religious views. Towards the close of his life his religious rigor was
When Lafayette, the nation's guest, reached Portland in 1825, Gen. Sewall,
who was well acquainted with him in the army, went on to see him, and
warily approached in the crowd not intending at first to make himself
known, but Lafayette saw and recognized him and perceiving his design
exclaimed, "Ah! Henry Sewall you can't cheat me." They embraced,
and the aged soldiers wept. Sewall kept a diary for many years in which
are briefly entered notices of events and business and family matters.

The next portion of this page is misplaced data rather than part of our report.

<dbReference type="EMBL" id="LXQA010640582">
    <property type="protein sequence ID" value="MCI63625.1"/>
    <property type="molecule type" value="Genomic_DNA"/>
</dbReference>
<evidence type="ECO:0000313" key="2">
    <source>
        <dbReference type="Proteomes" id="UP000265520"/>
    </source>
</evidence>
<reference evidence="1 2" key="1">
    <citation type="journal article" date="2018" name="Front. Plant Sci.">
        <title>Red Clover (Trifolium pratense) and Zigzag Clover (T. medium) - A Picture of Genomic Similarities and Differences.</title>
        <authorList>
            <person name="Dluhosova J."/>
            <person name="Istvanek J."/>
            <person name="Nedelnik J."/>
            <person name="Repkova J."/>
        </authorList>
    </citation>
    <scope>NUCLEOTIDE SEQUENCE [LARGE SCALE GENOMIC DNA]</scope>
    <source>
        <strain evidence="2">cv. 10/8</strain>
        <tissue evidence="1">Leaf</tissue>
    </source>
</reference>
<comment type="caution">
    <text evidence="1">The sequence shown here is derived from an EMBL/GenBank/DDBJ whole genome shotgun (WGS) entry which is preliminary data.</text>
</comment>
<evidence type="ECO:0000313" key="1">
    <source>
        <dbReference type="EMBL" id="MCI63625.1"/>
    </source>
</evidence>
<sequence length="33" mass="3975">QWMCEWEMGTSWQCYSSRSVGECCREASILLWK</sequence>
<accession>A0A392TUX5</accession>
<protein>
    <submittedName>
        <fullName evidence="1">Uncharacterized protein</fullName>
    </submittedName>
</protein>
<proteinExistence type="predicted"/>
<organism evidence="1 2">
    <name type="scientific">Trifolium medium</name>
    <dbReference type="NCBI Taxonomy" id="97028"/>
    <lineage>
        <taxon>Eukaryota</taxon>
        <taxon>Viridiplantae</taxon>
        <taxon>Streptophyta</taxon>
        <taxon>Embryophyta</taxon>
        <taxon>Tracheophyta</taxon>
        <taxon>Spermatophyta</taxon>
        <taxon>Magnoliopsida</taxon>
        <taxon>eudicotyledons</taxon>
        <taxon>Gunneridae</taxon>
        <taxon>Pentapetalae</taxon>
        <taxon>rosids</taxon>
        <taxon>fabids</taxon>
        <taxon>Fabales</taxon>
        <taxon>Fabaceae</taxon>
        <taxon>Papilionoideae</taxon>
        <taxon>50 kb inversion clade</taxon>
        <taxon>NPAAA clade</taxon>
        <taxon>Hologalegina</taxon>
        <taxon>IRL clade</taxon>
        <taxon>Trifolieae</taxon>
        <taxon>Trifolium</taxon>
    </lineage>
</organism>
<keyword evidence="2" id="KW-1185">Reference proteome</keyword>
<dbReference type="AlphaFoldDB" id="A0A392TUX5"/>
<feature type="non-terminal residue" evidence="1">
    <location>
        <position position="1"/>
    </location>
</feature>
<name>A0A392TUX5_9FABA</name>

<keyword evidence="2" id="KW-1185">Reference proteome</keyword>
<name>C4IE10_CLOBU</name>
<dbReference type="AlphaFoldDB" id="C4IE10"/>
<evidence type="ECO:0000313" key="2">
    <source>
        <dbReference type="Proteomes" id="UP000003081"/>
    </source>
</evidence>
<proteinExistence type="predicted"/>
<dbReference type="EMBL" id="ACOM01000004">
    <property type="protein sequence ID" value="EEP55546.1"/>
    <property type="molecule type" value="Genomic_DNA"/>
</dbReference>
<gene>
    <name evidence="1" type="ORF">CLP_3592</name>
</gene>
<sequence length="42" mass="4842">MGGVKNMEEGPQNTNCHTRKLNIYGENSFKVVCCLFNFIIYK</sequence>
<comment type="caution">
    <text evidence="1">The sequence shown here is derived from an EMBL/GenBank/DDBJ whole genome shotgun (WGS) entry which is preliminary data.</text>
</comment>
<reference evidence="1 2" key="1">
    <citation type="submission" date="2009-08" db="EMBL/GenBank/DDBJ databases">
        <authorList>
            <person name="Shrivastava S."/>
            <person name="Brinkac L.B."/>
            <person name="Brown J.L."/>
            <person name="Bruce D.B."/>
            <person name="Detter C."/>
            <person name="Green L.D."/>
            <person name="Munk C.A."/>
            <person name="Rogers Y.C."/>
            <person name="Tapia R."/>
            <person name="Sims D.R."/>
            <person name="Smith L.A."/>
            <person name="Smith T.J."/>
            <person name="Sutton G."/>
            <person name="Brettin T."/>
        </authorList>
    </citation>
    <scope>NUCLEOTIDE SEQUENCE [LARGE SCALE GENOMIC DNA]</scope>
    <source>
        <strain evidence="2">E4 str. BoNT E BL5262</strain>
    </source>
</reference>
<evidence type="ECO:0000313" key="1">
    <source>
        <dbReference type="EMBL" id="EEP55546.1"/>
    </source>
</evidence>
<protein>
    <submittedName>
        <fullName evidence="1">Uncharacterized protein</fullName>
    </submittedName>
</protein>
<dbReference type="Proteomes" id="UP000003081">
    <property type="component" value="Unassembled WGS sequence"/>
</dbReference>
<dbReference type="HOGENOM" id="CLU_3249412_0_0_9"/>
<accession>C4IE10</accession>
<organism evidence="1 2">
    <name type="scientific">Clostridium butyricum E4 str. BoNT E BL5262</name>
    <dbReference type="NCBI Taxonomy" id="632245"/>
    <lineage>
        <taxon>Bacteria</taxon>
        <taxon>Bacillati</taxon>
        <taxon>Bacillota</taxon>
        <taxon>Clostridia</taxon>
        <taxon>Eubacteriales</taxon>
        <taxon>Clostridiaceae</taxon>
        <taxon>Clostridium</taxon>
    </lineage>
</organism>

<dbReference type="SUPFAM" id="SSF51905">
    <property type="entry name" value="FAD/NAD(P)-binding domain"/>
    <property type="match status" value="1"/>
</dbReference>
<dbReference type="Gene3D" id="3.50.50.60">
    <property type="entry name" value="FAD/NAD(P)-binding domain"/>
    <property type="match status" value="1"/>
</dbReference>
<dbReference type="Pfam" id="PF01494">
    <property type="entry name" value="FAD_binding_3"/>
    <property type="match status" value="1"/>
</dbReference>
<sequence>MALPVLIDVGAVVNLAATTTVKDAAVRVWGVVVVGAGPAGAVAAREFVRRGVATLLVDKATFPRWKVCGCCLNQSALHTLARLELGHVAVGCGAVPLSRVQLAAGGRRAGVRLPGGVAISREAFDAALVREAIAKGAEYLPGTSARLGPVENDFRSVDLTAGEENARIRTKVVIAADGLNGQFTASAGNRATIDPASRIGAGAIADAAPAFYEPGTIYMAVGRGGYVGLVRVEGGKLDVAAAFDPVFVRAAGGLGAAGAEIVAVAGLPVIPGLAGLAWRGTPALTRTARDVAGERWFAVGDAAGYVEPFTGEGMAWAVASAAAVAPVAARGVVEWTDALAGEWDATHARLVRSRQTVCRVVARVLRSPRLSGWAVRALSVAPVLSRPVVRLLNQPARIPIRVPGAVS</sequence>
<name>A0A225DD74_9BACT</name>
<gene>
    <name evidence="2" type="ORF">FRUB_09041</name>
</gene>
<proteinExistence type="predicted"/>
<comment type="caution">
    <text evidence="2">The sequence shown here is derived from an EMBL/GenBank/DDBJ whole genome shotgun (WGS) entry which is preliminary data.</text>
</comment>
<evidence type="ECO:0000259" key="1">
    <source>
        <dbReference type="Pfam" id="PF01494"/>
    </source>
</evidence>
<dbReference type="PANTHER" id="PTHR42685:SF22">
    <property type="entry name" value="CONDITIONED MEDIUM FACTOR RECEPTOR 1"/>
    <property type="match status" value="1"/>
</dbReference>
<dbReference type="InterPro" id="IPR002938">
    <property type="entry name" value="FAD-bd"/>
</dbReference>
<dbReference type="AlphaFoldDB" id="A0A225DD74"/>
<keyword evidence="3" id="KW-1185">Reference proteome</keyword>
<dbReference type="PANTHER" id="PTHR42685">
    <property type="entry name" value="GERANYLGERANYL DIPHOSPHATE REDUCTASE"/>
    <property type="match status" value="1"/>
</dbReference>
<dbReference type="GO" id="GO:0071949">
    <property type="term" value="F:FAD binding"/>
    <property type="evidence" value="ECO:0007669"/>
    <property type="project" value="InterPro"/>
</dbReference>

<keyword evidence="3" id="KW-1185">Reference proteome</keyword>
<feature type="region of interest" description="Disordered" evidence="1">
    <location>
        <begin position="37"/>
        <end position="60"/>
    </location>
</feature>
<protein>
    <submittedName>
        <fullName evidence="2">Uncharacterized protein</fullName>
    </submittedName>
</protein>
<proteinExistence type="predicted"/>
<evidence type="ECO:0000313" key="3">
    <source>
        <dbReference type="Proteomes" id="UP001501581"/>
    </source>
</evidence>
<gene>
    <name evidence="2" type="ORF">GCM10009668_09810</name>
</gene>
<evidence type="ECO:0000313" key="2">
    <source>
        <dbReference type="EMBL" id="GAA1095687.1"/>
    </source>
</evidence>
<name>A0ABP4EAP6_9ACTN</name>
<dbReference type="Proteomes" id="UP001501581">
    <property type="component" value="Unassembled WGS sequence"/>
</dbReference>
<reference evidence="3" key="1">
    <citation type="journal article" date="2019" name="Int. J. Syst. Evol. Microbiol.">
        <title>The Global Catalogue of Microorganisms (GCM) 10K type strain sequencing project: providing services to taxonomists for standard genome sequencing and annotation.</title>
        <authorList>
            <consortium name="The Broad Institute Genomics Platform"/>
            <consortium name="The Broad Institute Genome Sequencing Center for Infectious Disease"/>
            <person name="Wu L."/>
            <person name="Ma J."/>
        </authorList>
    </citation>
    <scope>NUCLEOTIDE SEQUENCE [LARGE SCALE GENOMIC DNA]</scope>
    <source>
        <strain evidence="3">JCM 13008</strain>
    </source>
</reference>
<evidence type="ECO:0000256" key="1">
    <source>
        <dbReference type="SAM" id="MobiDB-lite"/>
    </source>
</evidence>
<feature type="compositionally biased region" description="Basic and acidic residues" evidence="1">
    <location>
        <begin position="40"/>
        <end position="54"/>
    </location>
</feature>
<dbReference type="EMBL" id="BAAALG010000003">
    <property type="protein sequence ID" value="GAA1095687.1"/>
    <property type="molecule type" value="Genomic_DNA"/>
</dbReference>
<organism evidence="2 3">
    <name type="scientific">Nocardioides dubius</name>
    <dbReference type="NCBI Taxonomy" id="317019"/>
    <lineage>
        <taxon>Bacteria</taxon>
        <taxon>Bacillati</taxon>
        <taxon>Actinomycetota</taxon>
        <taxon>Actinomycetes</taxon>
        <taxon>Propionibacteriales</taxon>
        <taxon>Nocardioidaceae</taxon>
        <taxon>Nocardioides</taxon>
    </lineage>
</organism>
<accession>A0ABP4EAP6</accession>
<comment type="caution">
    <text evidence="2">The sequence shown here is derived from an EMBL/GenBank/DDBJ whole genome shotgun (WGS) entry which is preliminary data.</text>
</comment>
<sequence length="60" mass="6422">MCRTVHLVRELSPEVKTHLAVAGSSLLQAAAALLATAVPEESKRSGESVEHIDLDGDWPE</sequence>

This including dates from 1784 to 1820, came into the writer's hands and
has been used in preparing this history.
Gen. Sewall married Tabitha Sewall, his cousin, daughter of John Sewall
of Georgetown, February 9, 1786; she died, and he married Rachel Crosby
of Salem, Mass., another cousin, June 3, 1811. She died June 15 1830,
aged seventy-seven years, and he married for his third wife Elizabeth
Lowell, daughter of John Lowell of Bosteon, September 9, 1833. She survived
him and died in 1862 at an advanced age.
Gen. Sewall died September 4, 1845, aged ninety-three years. He had seven
children, all by his first wife, two sons, Charles and William, and five
daughters. Abigail was married to Eben Dutch and Susanna to Robert Gardiner
of Hallowell. The others died young and unmarried.